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Johan Jakob Tikkanen

Born December 7, 1857, Helsinki. Died June 20, 1930, Helsinki

Master of Arts 1880, Licentiate 1884, Imperial Alexander University

Docent in aesthetics and art history 1884–7, Imperial Alexander University
Professor extraordinary 1897–1920 and professor ordinary 1920–26 of art history, Imperial Alexander University (University of Helsinki 1919–)
Acting professor of aesthetics and comparative literature 1901 and 1905 Imperial Alexander University (University of Helsinki 1919–)
Head of the sculpture collection of the University of Helsinki 1898–1926 and head of the Drawing School 1908–26
Secretary of the Finnish Art Society 1892–1920, chairman 1920–22
Vice chairman of the Fine Arts Academy of Finland 1922–24
Vice chairman of the Friends of Ateneum 1919–20
Chairman of the National Council for Visual Arts 1918–23

Awards and special achievements
Official representative of the University of Helsinki at the 800th anniversary celebrations of the University of Bologna, 1888
Member of the Finnish Society of Science and Letters 1911
Finnish Literature Society prize 1914
Member of the Comitato di Patrocinio of the international conference of art history in Rome 1918
Finnish Society of Science and Letters prize 1914

Photo: Taidehistorian kuvakeskus, Helsingin yliopisto

Written by Johanna Vakkari (Riitta-Ilona Hurmerinta, ed.)
Translated by Matthew Billington

International Art History

Fennomans defended not only language but national culture in a wider sense. The only contemporary of Johan Jakob Tikkala known to have accused Tikkanen of being a Svecoman was his student Ludvig Wennervirta, who did so in an obituary published in 1933. The accusation may have had more to do with the lack of attention Tikkanen showed to Finnish art as a researcher and teacher than to language politics. Tikkanen had in fact always been interested in the history of art as a whole.

Tikkanen’s lectures concentrated on international art, and nearly half of his teaching between 1888 and 1926 dealt with the paintings and architecture of the Italian Renaissance. The majority of his academic publications, which numbered over 70, also dealt with foreign and general art history. He published his most important works in German. This focus on the international aspects of art history may have given cause for deliberate defamation among the Fennomans, which is what the obituary by Wennervirta most certainly was. Meanwhile, another responsibility along with his professorship kept Tikkanen closely connected to contemporary Finnish art. He was the secretary of the Finnish Art Society and later the chairman for a total of 35 years, and made significant contributions to advancing Finnish art throughout his life.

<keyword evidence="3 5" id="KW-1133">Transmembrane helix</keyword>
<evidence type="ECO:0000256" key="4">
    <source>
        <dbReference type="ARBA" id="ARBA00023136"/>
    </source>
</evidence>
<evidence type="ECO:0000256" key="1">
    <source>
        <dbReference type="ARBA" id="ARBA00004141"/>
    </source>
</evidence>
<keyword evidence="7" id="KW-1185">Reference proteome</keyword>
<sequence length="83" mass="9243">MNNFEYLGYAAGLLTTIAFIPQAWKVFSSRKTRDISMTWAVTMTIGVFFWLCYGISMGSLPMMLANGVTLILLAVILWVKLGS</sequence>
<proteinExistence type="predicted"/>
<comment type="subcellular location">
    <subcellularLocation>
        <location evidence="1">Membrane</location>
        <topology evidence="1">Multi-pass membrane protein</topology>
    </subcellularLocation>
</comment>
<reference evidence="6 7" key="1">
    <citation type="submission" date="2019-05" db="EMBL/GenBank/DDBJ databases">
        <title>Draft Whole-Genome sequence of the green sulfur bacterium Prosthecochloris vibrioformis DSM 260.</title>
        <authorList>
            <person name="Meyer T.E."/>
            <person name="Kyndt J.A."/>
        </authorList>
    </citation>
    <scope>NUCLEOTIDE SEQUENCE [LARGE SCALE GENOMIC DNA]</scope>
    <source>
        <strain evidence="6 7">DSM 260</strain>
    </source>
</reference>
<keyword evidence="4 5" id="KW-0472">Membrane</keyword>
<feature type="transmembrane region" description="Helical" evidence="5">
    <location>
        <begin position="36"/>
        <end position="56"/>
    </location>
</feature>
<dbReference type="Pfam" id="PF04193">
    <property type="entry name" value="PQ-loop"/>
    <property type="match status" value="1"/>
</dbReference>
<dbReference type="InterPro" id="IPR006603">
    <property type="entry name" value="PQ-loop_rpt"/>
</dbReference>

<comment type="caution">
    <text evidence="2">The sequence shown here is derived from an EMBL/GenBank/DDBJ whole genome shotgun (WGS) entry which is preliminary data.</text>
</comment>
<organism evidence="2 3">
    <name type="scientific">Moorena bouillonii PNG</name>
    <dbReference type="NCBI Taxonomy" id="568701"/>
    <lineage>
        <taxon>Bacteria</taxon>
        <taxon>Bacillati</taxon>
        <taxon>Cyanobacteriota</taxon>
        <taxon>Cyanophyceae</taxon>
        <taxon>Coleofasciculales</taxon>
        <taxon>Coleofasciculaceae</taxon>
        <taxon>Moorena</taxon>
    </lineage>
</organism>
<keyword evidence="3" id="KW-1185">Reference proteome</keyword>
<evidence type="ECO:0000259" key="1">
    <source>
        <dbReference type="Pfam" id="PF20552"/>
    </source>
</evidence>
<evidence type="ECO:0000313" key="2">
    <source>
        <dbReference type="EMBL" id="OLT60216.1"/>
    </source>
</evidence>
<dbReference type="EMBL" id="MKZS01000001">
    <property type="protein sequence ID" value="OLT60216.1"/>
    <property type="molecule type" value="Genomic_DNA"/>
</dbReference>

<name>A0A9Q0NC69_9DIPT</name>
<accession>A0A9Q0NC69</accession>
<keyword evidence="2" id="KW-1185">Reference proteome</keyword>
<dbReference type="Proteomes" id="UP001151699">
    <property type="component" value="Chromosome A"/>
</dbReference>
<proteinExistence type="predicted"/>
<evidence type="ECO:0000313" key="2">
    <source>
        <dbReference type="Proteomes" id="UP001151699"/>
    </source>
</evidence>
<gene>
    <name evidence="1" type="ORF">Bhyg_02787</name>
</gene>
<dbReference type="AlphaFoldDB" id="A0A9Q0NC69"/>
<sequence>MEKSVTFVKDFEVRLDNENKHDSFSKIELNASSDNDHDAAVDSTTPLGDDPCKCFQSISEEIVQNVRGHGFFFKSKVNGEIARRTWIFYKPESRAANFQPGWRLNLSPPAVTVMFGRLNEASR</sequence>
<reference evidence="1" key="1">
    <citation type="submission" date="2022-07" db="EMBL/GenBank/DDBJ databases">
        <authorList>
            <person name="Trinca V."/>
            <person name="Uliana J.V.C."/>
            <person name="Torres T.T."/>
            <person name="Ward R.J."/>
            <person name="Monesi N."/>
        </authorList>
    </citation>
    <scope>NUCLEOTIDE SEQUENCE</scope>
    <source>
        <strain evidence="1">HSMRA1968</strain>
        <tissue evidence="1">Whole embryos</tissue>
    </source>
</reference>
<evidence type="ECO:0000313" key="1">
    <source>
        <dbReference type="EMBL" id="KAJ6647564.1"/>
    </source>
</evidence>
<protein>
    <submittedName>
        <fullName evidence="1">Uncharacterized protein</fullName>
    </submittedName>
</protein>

The professional network set up by Tikkanen covered the whole of Europe, and his most important academic community was within the Germanic cultural region. An international orientation and openness were principles shared by Carl Gustav Estlander and Tikkanen. Although there is no doubt that both were concerned with the political situation in Finland, science could not be reduced to a mere tool of nationalistic aspirations. The early academic stages of art history in Finland as well as in Europe in general owe a great deal to the German scientific community. Art history’s early theoretical influences came above all from aesthetics and philosophy—empirical influences came from history, archaeology, the antiquarian research tradition, and the natural sciences.

Tikkanen was involved in developing several of those new research methods and directions that were to lead to the birth of art history in the late 19th century. He was one of the pioneers in the study of mediaeval art, particularly in the field of illustrated manuscripts (e.g. Die Psalterillustration im Mittelalter, 1895–1900), and one of the first art historical researchers of gestures and movements, which made him one of the first iconographers and iconologists (e.g. Die Beinstellungen in der Kunstgeschichte, 1912). His areas of expertise also included the genealogy of colours (e.g. Studien über die Farbegebung in der mittelalterlichen Buchmalerei, 1933) and the history of ornaments.

The iconographic index collected by J. J. Tikkanen consists of ca 60 000 cards. Photo: Johanna Vakkari.

The J.J. Tikkanen archive recently added to the collections of the National Library of Finland contains, among other objects of interest, an index with around 60 000 filing cards. Of the many subject matters in the index, the best represented are body language, the history of art movements and iconography.

A sample of J. J. Tikkanen's iconographic index.

First published in Humanistilehti in 2008

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